I’ve been trying to write a post about the Dresden Files since the second episode. I keep putting it down and then the next week’s episode is broadcast and I have to modify it. Everything below the fold was my draft comments as of last week, take them as they are, I stick by them.
However, I have to say that I don’t like the show anymore. It’s disappointing on a number of levels. What makes the books so good is the mixing of supernatural with the “real” and Harry’s angst in dealing with it all. This is entirely missing from the TV show. I will probably keep watching it, like an incipient car wreck, and I’ll let you know if I think it is getting better. Firefly, this is not. which probably means it will stick around for 6 seasons
Comments from last week are below.
Sunday, February 11, was episode 3 of the SciFi channel’s version of Jim Butcher’s concept of a modern fantasy world set in Chicago, otherwise known as The Dresden Files. I don’t believe my friend Steph would approve of that sentence
Spoilers Follow beneath the fold
As I noted in my previous post after episode 1, there have been a lot of changes in the story/characters/setting from the ones laid out in the books. Not necessarily all bad, of course, and I understand some of the constraints that force changes on a film crew. You can’t film a TV show in a tiny apartment with no room for cameras, after all.
But, I don’t like where they are taking pieces of the story arc. Murphy, for example. At the end of episode 2 she said, “Don’t ever lie to me (again)” or something along those lines. But, she was unconscious or insensate during her possession, so how does she know he lied? Is this supposed to be a illustration of her cop ability to sense deception? If so, it was weak. Also, doesn’t Murphy hire Harry because he is a wizard, with arcane abilities? Which brings me to my second big beef…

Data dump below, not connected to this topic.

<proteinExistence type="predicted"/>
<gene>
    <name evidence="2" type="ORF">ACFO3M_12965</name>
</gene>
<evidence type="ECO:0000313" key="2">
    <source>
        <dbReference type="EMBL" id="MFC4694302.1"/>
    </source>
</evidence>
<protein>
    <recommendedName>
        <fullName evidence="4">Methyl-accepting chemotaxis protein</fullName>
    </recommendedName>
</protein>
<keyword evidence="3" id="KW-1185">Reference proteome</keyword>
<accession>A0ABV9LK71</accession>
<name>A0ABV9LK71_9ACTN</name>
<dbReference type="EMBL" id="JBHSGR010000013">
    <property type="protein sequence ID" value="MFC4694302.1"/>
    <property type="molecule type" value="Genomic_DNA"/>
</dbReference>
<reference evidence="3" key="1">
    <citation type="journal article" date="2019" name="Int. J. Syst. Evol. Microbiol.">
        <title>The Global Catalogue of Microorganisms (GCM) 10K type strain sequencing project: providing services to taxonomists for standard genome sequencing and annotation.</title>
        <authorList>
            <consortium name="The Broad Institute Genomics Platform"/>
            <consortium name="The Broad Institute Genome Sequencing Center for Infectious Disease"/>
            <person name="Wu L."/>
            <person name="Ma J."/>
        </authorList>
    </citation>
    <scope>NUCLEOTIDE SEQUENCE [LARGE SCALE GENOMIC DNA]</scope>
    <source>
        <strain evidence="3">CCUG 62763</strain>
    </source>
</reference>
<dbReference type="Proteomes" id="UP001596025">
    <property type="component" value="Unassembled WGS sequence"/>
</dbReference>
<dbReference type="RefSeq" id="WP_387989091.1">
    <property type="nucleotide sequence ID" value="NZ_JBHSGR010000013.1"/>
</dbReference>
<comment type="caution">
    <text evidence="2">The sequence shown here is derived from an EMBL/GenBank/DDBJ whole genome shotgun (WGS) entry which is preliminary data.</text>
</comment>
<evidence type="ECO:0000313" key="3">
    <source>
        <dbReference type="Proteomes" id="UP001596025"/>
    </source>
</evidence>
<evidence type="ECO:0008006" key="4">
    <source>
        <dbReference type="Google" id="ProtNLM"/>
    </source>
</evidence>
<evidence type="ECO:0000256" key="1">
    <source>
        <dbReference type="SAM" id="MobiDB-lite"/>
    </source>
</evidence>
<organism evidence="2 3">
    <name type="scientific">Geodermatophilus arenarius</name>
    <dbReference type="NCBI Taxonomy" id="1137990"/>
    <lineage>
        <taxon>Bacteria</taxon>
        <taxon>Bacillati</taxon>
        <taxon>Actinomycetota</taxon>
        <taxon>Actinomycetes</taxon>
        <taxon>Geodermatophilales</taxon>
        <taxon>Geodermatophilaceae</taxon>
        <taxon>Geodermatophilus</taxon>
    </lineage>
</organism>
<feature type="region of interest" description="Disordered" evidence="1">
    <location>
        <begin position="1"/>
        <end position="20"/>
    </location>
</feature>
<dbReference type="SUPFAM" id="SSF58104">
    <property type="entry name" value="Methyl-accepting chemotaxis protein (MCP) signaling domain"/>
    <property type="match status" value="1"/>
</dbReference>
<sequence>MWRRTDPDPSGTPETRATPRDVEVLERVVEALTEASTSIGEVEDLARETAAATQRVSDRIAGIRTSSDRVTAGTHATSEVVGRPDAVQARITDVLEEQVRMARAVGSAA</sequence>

Why can’t Harry actually do anything magical? Oh, they’ve shown him calling up someone’s memories in a mirror and placing a protection on a house, but one of Book Harry’s defining characteristic is his dedication to his wizarding skills. The shield-bracelet stunt in the second episode was bogus. Catching a bullet on the actual bracelet is a poor second to using the bracelet to focus his powers into a shield. Maybe SciFi is waiting to see if the show catches on before spending any real money on CGI. I wish they would push more toward a show that describes a wizard-who-happens-to-be-an-Investigator, rather than vice versa.
Another point is Bob. Bob is playing the role of the all-knowing sage, which is useful for moving stories along, but in the TV show it’s being overdone. He’s pretty much all-powerful within his ghostly constraints. He’s got the answers to everything, if only Harry would listen to him. Bah!